The best way to kick off a new year is by tying up any loose ends from the previous year, which is especially true for your finances.
There are a few financial wrap-up tasks you can do at the end of the year to save you money (and headaches) in the year ahead:
Max Out Retirement Accounts
Any contributions you make to retirement accounts like 401(k) plans and traditional IRA accounts are tax deductible, so it’s a good idea to max them out within this calendar year to cut down on taxable income. This is the perfect place to put those year-end bonuses as well, because that’s going to save on taxable income.
Your tax savings are an instant reward, but there is also obviously a long-term benefit to this. Adding more now means you will gain more later through interest and appreciation. Getting into the habit of maxing out these accounts during every yearly financial wrap-up will yield serious results over the years.
If you’re interested in a Roth IRA account, you’re not going to get those same tax benefits because they aren’t tax-deductible. They are tax free, however, so putting as much money in as you can will still pay off in the long run.
Cut Down on Taxable Income
Maxing out your retirement accounts is one smart way to reduce your taxable income, but there are other great options available to you using tax deductions:
Charitable giving: You can deduct contributions you have given to charities that fit the tax code, such as nonprofits, religious groups, not-for-profit schools and public parks. But if you plan to go this route, you need to make sure you have proof of your donation, like a receipt or canceled check.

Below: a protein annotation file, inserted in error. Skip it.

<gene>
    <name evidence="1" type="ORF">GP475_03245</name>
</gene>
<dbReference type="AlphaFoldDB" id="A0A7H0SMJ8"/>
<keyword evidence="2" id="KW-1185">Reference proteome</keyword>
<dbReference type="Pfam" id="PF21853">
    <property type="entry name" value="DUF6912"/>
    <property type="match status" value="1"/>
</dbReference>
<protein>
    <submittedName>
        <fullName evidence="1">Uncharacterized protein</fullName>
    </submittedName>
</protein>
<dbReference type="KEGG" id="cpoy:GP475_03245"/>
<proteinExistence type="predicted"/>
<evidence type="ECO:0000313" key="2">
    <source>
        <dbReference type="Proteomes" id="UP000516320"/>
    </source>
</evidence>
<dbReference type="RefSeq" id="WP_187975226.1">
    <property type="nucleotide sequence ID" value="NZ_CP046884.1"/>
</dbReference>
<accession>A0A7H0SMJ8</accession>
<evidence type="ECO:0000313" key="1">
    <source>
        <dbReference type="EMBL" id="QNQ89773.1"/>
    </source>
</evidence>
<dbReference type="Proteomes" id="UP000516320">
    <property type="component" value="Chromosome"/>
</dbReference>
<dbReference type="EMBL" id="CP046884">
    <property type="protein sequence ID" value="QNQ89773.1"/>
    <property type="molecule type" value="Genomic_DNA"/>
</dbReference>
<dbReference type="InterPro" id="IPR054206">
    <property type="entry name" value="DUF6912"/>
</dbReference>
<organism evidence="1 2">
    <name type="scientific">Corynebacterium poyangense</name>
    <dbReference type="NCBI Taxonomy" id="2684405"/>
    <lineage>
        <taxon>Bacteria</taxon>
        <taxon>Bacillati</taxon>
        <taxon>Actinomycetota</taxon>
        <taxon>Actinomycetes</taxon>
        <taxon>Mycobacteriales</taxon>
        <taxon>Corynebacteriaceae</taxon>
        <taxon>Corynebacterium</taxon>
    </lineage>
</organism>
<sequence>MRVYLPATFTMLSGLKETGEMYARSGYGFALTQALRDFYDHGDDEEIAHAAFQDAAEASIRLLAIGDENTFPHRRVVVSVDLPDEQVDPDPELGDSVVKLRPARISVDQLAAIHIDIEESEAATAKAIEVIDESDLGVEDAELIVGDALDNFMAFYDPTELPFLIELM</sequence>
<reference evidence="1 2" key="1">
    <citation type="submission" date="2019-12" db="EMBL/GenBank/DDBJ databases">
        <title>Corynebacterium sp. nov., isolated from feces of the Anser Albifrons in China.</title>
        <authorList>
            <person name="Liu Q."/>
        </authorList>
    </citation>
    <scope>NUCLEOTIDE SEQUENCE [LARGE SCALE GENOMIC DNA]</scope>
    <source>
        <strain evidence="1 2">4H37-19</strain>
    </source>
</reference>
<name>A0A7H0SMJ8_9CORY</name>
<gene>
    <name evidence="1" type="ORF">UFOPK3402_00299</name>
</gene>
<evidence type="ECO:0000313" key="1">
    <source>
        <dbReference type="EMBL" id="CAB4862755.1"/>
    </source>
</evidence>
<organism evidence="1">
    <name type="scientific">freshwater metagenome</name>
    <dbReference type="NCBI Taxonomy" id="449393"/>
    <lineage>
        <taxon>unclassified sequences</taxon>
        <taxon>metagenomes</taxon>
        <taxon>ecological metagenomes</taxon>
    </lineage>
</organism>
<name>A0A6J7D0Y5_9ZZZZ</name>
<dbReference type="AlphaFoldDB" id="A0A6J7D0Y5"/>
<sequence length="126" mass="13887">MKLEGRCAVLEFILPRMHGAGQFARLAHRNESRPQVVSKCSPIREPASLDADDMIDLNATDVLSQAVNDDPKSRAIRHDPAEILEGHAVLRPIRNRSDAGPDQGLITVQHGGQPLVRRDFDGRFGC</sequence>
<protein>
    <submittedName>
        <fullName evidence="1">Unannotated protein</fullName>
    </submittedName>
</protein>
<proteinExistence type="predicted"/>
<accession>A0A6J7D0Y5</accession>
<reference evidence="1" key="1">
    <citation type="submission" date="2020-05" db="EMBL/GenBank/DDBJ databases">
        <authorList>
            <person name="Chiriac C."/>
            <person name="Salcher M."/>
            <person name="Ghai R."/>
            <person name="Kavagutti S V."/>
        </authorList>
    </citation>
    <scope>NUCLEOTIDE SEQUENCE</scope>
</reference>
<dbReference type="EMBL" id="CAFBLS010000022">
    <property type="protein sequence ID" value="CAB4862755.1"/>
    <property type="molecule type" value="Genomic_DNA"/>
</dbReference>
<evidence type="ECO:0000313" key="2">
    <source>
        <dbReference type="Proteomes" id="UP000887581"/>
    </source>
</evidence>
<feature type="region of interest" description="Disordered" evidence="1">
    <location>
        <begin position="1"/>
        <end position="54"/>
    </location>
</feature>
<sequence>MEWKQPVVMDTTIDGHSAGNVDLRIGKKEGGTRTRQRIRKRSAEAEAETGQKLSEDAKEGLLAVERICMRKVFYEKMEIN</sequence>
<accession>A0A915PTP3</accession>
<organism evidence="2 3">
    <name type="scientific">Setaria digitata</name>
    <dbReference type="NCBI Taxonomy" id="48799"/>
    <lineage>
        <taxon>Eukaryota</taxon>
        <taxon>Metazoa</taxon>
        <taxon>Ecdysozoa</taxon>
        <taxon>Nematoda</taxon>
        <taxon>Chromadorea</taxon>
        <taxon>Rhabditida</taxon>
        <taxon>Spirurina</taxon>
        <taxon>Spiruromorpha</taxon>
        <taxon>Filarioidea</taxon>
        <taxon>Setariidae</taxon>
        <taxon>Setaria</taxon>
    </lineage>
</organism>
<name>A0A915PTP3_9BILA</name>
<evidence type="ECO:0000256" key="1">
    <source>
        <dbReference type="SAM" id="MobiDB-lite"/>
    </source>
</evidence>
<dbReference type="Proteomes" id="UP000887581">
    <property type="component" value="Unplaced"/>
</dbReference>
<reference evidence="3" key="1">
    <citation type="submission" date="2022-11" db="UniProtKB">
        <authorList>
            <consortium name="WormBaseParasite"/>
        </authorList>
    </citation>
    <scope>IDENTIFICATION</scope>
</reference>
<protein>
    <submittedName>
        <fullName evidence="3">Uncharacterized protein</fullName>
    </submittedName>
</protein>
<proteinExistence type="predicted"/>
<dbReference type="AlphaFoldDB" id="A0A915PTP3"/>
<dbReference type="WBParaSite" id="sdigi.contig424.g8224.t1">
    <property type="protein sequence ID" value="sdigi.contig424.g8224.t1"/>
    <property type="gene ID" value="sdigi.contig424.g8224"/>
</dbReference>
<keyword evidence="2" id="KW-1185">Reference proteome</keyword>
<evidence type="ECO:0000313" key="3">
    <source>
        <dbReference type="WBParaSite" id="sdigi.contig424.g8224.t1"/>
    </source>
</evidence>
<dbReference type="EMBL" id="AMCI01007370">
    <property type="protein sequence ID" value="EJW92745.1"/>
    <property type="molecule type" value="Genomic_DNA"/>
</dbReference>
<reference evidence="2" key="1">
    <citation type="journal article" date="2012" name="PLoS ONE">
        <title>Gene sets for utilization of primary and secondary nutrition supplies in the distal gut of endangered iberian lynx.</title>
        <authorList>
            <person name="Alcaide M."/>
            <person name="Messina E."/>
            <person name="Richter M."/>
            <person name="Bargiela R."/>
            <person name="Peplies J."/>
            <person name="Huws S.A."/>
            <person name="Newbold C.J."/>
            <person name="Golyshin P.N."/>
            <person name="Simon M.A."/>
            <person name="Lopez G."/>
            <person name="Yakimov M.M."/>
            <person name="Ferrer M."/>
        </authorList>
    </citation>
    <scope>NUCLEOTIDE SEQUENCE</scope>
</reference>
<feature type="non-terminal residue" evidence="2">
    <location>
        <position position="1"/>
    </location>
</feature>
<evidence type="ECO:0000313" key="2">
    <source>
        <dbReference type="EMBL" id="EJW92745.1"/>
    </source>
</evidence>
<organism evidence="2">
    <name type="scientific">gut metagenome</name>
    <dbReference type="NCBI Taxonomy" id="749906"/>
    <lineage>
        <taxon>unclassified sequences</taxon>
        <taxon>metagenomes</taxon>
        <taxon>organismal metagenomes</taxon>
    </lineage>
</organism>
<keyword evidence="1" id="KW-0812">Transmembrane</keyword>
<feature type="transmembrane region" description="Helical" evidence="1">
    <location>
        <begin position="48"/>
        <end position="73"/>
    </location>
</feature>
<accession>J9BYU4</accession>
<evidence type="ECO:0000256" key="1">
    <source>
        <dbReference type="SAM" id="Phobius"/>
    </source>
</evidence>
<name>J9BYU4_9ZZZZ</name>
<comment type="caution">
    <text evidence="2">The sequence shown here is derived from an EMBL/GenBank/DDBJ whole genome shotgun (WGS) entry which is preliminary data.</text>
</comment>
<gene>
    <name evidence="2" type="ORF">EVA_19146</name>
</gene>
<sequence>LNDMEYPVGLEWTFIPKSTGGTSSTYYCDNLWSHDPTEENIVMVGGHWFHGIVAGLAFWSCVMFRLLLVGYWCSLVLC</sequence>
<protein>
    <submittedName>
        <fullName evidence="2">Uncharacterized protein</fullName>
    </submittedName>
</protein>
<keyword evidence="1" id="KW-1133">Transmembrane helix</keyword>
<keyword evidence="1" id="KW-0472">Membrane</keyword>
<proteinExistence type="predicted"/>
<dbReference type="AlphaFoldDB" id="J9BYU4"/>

Income tax: If you live in a state that collects local or state income taxes, don’t overlook this potential deduction. You can deduct that money against your taxable federal income. Similarly, some states don’t collect an income tax but do charge sales taxes, and other states charge both. In all cases, you have the chance to lower your tax bill by counting that amount against your income.
Business expenses: If you own a small business, there are many small expenses that can save you big on your tax bill. These could include home office expenses, business equipment, software and mileage.
Review Estate Plans
It’s important to review your estate plans once a year, especially if you’ve had big life changes like the birth of a child, a marriage or a divorce. You should also double check all of the beneficiary information on your estate plan documents are still accurate.
Prepare for Next Year
Completing your financial wrap-up for this year isn’t complete without considering next year. What do you want to change? Did you save enough, keep your documents organized and achieve your goals this year? If you didn’t, how can you make that happen next year? Reviewing how the current year went is a valuable tool to set yourself up for success in 2017. Instead of vague ideas of what you would like to accomplish next year, come up with a month-by-month game plan to stay on track. Those milestones can be fluid as your life changes over the year, but they give you a strong jumping off point to be more successful.